3 – Sutton United 2 Coventry City 1 (FA Cup Third Round – 1989)

Another famous instance of a non-league side giant-killing a top-flight club came in early 1989 when Coventry were sent crashing out by Conference team Sutton.

The Sky Blues, who had memorably won the FA Cup for the first time in their history just two years previous, were expected to advance into the fourth round without too many problems but Sutton had other ideas.

The visitors had missed plenty of chances before Tony Rains headed Sutton in front just before half-time, taking advantage of a misjudgment from a corner from City keeper Steve Ogrizovic at his near post. The top-flight side equalised soon after the break when David Phillips struck but, just before the hour mark, another well-worked set-piece floored Coventry again. After a short corner was played to Phil Dawson, his cross was volleyed into the net from close range by Matthew Hanlan and Sutton were back in front.

The Conference team survived a late onslaught by Coventry as they held on for a 2-1 win in what remains the most memorable game played at their modest Gander Green Lane home.

4 – Wrexham 2 Arsenal 1 (FA Cup Third Round – 1992)

Fourth-tier side Wrexham caused a sensation in 1992 when they dumped the then English champions Arsenal out of the FA Cup at the Racecourse Ground.

Alan Smith had put the Gunners in front just before half-time, sliding home Paul Merson’s cut-back, and George Graham’s men were then expected to take control of the tie. However, the Welsh side responded superbly in the second half and equalised through Mickey Thomas’ thunderbolt free-kick in the 82nd minute. A replay would have been celebrated by Wrexham but, just two minutes later, the home fans went wild when Steve Watkin stretched to fire them in front.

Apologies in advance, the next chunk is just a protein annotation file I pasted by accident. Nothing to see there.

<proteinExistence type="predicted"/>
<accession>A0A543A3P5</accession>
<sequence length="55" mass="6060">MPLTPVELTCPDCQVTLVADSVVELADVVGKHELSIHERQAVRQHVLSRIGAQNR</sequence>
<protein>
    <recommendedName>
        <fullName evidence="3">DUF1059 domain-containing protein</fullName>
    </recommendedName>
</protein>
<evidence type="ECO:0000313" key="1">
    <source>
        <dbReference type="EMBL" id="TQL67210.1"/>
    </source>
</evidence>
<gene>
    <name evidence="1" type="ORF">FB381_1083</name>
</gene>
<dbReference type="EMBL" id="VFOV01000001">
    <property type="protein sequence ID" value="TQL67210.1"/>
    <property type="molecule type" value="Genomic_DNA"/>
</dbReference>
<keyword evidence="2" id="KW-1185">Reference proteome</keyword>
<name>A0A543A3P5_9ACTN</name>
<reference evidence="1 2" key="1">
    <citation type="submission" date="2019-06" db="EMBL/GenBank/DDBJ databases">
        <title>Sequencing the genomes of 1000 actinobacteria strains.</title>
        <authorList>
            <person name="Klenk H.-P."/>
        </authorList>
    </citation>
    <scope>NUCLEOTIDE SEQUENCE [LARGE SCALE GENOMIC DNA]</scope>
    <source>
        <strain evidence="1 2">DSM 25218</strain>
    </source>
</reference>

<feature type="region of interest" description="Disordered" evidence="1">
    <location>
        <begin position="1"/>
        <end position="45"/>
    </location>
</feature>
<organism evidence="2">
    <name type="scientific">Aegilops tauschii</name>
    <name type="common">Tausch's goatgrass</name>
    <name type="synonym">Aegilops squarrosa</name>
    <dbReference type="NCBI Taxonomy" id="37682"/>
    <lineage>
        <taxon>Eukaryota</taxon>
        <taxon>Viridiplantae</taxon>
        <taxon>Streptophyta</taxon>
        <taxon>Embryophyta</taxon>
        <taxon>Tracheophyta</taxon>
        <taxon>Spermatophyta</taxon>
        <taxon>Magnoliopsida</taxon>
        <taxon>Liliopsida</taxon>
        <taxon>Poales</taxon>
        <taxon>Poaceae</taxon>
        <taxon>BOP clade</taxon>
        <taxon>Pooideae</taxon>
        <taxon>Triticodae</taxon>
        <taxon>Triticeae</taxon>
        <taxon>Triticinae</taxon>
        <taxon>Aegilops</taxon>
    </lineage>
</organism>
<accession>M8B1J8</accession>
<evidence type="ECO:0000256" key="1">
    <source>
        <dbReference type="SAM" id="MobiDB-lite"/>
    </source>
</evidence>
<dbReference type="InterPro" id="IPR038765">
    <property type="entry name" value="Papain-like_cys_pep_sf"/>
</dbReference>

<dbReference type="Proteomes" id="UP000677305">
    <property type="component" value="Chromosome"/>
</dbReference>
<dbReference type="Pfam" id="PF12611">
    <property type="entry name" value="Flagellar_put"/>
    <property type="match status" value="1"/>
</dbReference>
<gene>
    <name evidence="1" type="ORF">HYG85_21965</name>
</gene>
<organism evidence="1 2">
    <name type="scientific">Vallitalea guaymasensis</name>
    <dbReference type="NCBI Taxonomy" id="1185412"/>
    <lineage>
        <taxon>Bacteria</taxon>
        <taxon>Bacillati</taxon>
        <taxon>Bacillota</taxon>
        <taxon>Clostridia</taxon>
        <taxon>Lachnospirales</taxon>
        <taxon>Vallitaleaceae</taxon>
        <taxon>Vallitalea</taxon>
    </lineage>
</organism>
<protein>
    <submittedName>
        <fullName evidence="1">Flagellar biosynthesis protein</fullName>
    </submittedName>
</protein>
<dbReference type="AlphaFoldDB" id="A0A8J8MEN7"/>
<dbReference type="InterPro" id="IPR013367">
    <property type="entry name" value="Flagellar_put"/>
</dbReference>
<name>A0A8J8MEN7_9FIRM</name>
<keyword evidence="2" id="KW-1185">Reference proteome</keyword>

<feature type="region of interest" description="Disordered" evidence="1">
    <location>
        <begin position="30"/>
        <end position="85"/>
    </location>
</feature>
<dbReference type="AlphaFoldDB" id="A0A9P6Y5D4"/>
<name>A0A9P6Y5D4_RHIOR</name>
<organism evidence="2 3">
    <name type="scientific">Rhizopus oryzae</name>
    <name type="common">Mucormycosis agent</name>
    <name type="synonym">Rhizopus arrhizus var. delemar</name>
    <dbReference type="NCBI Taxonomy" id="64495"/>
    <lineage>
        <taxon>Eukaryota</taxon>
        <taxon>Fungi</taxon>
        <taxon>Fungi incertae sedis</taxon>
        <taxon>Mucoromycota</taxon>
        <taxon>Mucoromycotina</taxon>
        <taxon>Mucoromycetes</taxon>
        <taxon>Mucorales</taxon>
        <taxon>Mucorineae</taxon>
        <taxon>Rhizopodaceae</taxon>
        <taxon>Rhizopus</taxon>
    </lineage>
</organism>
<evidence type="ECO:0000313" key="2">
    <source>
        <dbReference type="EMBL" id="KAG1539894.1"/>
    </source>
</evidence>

This upset is regularly referred to as one of the greatest FA Cup giant-killings of all time and Arsenal boss Graham called it his “lowest moment in football”.

5 – Stevenage 3-1 Newcastle United (2011)

Stevenage were enjoying their first season in the Football League in the 2010-11 season when they drew Premier League Newcastle at home in the third round.

Their eventual 3-1 victory at Broadhall Way marked just the third time a team in the fourth tier of English football had beaten a Premier League side since its formation in 1992.

The League Two team took the lead five minutes into the second half when Stacy Long’s deflected effort flew past Tim Krul and it was 2-0 when Michael Bostwick arrowed in a fine drive off the post from distance. Joey Barton gave the Magpies late hope in injury-time, but Stevenage quickly restored their two-goal advantage through Peter Winn to seal a deserved win and a place in the fourth round.

A sports journalist for over 15 years, Aidan has been part of written and audio coverage on a wide-ranging number of events. Having played and coached at amateur level, he offers in-depth insight and opinion into the world of football in particular.